Just in case councils do not get the capping message from the Government, there is new Labour's own brand of crude and universal capping. Council tax benefit subsidy limitation gives the Government the power to claw back council tax benefit from councils increasing their council tax by more than 4.5 per cent. The result is a further increase in council tax or a budget cut to pay for the loss of council tax benefit subsidy.

The Labour manifesto promised an end to crude and universal capping, but with reserve powers to control council tax rises. The clawing back of council tax benefit is not a reserve power: it is crude and it is universal. A council with an 8 per cent. council tax increase will receive no further funding for council tax benefit for the poorest in its community, so the nearly poor will have to pay for the benefits of the really poor in their communities. So much for ending crude and universal capping.

For Liberal Democrats, local accountability means greater financial independence. As a first step, we would return to local councillors the power to determine local business rates, which would increase the amount raised locally for council expenditure from a quarter to nearly half. That would begin to rebuild financial independence, creating greater transparency and accountability to local people.

The figures are clear—the average council tax increase is 6.8 per cent., which will result in an average band D increase of £51 a year. That is more than the Government claimed, and more than people were led to believe.

Mr. Simon Hughes (Southwark, North and Bermondsey)

My hon. Friend has been very accurate in his general observations, but I want him to answer a particular question which may be of interest to the Minister, who lives in the borough that I represent. When my constituents complain that the Labour council is closing day centres for the elderly and for adults with learning difficulties, and wants to sell off housing estates because it does not have enough money to repair other estates, is that more the local Labour council's fault, or more the Labour Government's fault? Which manifestation of Labour should people blame?

Mr. Burstow

I am grateful to my hon. Friend. Every single council tax payer faces that dilemma because accountability is even more blurred now than under the previous Government. Labour councils implement Labour Government council tax increases and cut services to try to keep council tax down a bit. Of course, individual councils have to set priorities, but in my hon. Friend's area a Labour council is making decisions that cut local services.

I have a final quotation: It is no good the Government complaining that councils blame central Government. Central Government have so constructed the system of local government finance that they tell it how much it can have, what it can spend it on and how to spend it. The country has rumbled that and knows that central Government are taking decisions and deciding how those decisions will impact in every area."—[Official Report, 3 February 1997; Vol. 289, c. 760.] How very true were those words, spoken by the current Minister for Local Government and Housing; and they are truer today than when she first spoke them. The Conservatives may have engineered the local government finance system, but Labour has fine-tuned it to give Ministers even more power to direct what councils can or cannot do. The Government, more than local councils, have taken the decisions that have determined council tax increases, because so much of the money comes from the centre.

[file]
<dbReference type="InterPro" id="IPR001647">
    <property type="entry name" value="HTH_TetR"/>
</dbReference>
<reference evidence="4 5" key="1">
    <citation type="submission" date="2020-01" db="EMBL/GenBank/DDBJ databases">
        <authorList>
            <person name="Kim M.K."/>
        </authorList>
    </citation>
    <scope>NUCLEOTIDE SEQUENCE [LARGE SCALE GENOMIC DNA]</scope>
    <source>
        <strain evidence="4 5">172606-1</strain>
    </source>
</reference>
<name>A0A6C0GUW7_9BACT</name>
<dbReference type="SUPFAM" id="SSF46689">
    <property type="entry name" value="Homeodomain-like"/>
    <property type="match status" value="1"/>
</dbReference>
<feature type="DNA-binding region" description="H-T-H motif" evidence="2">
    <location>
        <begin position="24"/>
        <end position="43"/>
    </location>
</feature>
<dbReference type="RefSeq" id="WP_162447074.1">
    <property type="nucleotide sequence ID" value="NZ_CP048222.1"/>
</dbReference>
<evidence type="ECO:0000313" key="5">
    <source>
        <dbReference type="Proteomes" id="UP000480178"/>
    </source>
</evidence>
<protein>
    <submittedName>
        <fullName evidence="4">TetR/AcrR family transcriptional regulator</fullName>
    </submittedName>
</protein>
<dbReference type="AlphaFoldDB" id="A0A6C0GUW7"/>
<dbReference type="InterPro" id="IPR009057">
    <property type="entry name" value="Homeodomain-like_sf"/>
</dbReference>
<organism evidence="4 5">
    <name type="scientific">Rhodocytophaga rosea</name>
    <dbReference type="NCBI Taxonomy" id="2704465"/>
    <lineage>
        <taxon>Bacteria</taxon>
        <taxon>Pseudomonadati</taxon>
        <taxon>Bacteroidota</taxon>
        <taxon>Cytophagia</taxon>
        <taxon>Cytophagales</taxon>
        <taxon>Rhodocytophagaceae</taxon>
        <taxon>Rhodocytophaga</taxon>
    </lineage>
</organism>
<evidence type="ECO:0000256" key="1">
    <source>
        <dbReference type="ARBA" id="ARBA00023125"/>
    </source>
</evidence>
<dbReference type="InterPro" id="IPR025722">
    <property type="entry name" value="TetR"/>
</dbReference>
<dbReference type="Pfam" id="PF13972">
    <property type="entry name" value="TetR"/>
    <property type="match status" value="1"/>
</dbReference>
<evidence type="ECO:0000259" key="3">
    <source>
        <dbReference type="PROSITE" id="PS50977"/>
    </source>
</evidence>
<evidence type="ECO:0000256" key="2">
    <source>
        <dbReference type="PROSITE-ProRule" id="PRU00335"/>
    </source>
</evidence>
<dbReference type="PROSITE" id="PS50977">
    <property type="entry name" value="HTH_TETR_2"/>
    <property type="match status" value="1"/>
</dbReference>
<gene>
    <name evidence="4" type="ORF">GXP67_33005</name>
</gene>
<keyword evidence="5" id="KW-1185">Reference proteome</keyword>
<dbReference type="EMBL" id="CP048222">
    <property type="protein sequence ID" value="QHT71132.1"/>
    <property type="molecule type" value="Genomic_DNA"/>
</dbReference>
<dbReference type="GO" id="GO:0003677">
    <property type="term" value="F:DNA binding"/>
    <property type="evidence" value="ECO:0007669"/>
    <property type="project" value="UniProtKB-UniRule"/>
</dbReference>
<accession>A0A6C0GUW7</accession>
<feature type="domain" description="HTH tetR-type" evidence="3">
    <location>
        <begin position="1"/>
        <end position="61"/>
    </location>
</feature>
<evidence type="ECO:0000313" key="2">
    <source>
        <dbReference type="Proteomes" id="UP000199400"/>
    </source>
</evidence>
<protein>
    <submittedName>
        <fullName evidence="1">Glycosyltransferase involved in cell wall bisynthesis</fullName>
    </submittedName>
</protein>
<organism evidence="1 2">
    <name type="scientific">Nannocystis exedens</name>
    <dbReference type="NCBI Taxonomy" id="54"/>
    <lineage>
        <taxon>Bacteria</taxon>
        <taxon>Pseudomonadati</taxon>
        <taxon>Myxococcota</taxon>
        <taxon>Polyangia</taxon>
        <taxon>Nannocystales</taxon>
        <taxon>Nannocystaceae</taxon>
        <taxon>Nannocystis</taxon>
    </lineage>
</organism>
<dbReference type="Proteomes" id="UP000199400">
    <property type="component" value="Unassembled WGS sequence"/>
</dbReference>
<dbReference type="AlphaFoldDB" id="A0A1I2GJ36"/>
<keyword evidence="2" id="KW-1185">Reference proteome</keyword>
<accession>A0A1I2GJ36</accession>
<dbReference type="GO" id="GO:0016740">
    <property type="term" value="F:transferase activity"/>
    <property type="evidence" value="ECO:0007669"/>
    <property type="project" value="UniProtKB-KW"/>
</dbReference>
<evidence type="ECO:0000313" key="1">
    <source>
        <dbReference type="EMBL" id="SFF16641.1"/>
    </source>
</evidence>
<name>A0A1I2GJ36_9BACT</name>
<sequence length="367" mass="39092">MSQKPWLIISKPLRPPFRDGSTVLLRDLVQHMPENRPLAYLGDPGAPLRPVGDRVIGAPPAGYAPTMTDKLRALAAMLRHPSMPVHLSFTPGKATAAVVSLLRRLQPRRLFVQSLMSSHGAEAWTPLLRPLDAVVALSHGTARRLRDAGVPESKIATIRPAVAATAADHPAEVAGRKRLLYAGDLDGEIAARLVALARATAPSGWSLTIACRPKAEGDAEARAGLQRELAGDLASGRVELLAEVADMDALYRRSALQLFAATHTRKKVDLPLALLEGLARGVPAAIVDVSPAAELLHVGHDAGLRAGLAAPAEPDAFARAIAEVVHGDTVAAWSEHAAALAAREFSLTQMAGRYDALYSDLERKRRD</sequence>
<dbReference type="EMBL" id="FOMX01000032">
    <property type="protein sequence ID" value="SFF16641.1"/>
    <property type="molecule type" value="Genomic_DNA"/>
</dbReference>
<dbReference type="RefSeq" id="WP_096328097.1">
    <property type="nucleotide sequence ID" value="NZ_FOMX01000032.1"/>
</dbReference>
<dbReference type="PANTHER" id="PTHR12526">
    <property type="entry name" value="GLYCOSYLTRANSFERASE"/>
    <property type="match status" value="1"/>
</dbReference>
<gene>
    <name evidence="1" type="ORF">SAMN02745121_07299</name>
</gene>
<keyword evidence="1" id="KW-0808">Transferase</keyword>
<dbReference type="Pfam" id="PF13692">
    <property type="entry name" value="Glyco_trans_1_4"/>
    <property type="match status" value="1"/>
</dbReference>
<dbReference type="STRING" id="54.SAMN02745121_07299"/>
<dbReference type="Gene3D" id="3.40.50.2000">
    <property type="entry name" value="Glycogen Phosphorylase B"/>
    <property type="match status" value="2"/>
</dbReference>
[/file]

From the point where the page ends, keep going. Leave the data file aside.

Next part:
The people have indeed rumbled what has happened, and have seen that, as a consequence of decisions taken by the Government, there will be a massive back-door increase in taxation. Labour should carry the can for that.

4.49 pm
The Minister for Local Government and Housing (Ms Hilary Armstrong)

I beg to move, To leave out from "House" to the end of the Question, and to add instead thereof: notes that the 1999–2000 local government settlement was the most generous since the introduction of the council tax; further notes the Government's commitment of an extra £40 billion for schools and hospitals; and welcomes the introduction of Best Value, the abolition of crude and universal capping, the reform of political management structures and the new ethical framework, set out in the local government White Paper. This debate is interesting. Hon. Members may already know that it is little more than a fig leaf to cover the embarrassment caused by the Liberal Democrats' confused and contradictory local government policies. The hon. Member for Sutton and Cheam (Mr. Burstow) is a prisoner of his own party activists. He knows that the interests of Liberal councillors are not the same as the interests of local people.

Jackie Ballard (Taunton)

He is a party activist.

Ms Armstrong

Perhaps the hon. Lady has given us the truth.

The interests of Liberal Democrat Members are not the same as the interests of the general public. Liberal councillors want higher taxes from local people, while local people want best value for their money. The hon. Member for Sutton and Cheam knows that he cannot take a responsible and grown-up attitude to local government policy and please both—so he has chosen to put party before people. Because the hon. Gentleman cannot reconcile the interests of his councillors with the interests of the electorate, he has this afternoon tried to shift the blame for council tax rises, many of which have been the direct decision of his party, away from councils and on to the Government.